Tuesday, October 19, 2010

Making milk the most versatile food

kw: book reviews, nonfiction, food, regional foods, cheese, memoirs

I can probably count on one hand the number of times I've had really fine cheese. I guess I'm not much of a foodie, and I very seldom attend the sort of party where I'd be served something snootier than pizza and soda pop. The cheese I put in my sandwiches is typically packaged Cheddar or Jack cheese that we buy by the block, a pound or two at a time. The typical American eats thirty pounds of cheese yearly. I figure I come in closer to half that.

Therefore, Cheesemonger: A Life on the Wedge by Gordon Edgar took me to entirely new territory, a land of milk producers going into a "value added" trade, of the network of relationships and trust (or its lack) that flows through a retail establishment and keeps it going, of handmade (the cutesy word is "artisanal") food products that can cost from $10 to $40 per pound, of patrons who budget for their cheese purchases the way so many of us budget mortgage payments.

The author backed into the cheese business, much the way most "soul mate" professions are entered. Few indeed are they who grow up saying, "I want to be a brain surgeon," attain it, and love it all their lives. Many more look back and say they can't really understand how they got into this or that field, but are sure glad it worked out that way.

The style of this memoir is engaging, a synergy of "life of a former punk rocker" and riffs on the ins and outs of the cheese business. Each chapter ends with a short discussion of two cheeses, and I confess I never heard of any of them except Roquefort, the name-controlled French blue cheese that can only be produced by the molds and bacteria of certain caves…and any number of aging rooms that were inoculated with stolen microorganisms, but whose products cannot, by law, be called "Roquefort". But of others with names like Hopeful Tomme (by Sweet Grass Dairy) or Explorateur, a triple-cream Brie, the names are just a string of letters on the page. Oh, yeah, there is Cheddar in one blurb, but of course it is Montgomery Cheddar, quite a bit tastier (and I believe the author when he says so) than the much, much cheaper factory Cheddar I'm used to.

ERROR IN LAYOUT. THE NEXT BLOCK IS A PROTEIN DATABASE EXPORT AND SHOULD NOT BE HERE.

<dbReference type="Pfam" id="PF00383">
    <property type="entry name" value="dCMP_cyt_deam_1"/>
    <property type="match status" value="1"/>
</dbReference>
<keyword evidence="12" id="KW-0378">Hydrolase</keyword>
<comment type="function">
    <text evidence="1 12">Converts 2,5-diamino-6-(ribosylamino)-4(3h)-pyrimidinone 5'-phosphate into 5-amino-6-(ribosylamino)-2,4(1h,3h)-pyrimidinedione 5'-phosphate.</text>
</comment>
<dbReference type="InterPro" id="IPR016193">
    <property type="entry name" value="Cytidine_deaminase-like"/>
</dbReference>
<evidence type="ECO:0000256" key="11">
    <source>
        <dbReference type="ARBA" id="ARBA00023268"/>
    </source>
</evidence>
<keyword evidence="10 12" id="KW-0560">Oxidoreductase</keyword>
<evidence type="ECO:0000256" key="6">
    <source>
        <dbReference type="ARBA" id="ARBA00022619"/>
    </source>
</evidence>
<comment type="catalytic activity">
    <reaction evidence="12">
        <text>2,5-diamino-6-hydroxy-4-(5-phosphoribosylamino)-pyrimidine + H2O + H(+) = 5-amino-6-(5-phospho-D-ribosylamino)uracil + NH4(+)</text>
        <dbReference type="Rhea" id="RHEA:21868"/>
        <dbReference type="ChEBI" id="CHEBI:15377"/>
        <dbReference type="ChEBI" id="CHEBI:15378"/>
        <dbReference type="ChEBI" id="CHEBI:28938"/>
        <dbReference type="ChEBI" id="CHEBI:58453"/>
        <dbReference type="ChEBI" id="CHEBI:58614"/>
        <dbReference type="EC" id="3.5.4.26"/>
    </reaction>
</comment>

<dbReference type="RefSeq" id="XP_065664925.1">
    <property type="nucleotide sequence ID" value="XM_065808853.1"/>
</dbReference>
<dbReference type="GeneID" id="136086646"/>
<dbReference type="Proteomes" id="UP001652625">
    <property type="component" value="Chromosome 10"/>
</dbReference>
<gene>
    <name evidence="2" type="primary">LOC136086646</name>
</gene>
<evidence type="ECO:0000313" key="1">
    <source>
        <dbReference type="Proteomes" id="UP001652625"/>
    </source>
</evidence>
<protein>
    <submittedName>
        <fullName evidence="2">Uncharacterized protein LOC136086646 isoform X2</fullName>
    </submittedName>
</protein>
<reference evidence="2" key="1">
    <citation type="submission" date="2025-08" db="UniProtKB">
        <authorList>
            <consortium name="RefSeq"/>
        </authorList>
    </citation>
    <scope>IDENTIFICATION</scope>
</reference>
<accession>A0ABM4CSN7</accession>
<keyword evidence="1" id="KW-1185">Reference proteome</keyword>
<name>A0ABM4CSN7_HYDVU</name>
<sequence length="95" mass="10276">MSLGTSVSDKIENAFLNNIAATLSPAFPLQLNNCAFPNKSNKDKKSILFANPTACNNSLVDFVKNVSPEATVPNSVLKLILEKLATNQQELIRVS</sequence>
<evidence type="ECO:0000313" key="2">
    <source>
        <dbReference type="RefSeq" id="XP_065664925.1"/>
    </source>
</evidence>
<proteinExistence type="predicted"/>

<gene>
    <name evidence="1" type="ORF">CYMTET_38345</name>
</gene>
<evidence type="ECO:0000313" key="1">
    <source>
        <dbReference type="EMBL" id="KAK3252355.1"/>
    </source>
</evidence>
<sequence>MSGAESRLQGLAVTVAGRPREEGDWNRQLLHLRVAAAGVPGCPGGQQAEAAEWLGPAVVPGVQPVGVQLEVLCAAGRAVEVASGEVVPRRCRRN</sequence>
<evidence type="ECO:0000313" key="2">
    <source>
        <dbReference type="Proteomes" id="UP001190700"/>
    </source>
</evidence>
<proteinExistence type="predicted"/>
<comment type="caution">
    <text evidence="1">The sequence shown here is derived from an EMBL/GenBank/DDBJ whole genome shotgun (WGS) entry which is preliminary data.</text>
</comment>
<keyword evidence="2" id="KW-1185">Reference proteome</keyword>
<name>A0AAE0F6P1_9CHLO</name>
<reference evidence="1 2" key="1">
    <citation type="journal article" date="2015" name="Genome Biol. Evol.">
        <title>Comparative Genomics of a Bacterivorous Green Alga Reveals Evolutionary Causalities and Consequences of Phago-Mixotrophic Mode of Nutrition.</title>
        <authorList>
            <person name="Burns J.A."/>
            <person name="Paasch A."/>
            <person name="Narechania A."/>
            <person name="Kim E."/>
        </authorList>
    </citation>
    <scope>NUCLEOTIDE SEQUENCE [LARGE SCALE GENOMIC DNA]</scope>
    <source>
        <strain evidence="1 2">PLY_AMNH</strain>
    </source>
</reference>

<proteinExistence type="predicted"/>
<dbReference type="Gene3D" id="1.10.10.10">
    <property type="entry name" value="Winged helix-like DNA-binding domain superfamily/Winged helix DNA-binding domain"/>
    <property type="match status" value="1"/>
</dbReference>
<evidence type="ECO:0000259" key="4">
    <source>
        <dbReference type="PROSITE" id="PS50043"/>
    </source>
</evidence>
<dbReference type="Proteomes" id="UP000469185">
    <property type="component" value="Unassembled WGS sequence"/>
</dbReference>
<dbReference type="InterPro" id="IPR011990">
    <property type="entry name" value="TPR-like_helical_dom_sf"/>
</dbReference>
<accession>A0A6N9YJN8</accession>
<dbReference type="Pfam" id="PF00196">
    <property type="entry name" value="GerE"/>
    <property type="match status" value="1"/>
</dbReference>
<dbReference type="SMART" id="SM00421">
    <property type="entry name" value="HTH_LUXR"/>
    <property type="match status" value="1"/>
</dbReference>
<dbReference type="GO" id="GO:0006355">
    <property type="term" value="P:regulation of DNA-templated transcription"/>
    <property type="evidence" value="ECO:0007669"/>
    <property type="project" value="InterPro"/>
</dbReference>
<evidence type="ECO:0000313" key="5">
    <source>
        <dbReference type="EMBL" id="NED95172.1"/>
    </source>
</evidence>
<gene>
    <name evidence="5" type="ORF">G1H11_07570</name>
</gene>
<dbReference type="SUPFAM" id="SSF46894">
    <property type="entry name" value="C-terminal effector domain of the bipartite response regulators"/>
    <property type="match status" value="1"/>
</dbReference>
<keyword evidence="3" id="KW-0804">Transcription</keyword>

Mr. Edgar comes across as a great drinking buddy, someone I'd undoubtedly like immensely were we to meet, as long as we don't discuss politics. It is a pleasant surprise that, while he remarks on the conservatism of many of his dairy farmer friends, he does not put them down. He recognizes that political viewpoint frequently is a product of one's environment, and his rampant punk liberalism simply would wither in a farm setting. But I would not trot out my Reagan-Bush-Bush sympathies in his presence.

He is a natural storyteller, and if you buy cheese from him, you'll likely get a bit of a story along the way, and maybe learn something about your expected repast. He has learned what to tell and what not to tell. Not everyone can handle the story of rennet, as told in the chapter "Rennet, What's in It?" (an enzyme extracted from calf stomachs - see, I told you). Rennet, and its many substitutes, particularly those that cater to vegetarians, have a lot to do with the way a cheese will turn out. But rennet and all coagulants are mainly acidic substances that make the milk protein, and some or most of the fat, curdle out into a semisolid mass that is further processed into various cheeses.

A bigger taste determinant is the type of milk used: cow, goat or sheep, and whether it is whole or part skim, plus pasteurized or raw. But the biggest taste contribution comes from the microorganisms, whether mold or bacteria, and frequently both in sequence. It is the bugs that distinguish a Brie from a Gouda, a Cheddar from a Jack, Swiss from Mozzarella (I didn't check whether the milk is the same, but there'd be a difference anyway, and it might be interesting to use Gouda bugs on a different milk. I reckon someone's made the experiment already).

I hope I learned a few things. Perhaps I'll even risk an extra couple of shekels at the "real" cheese section of the store and learn a new taste or two.

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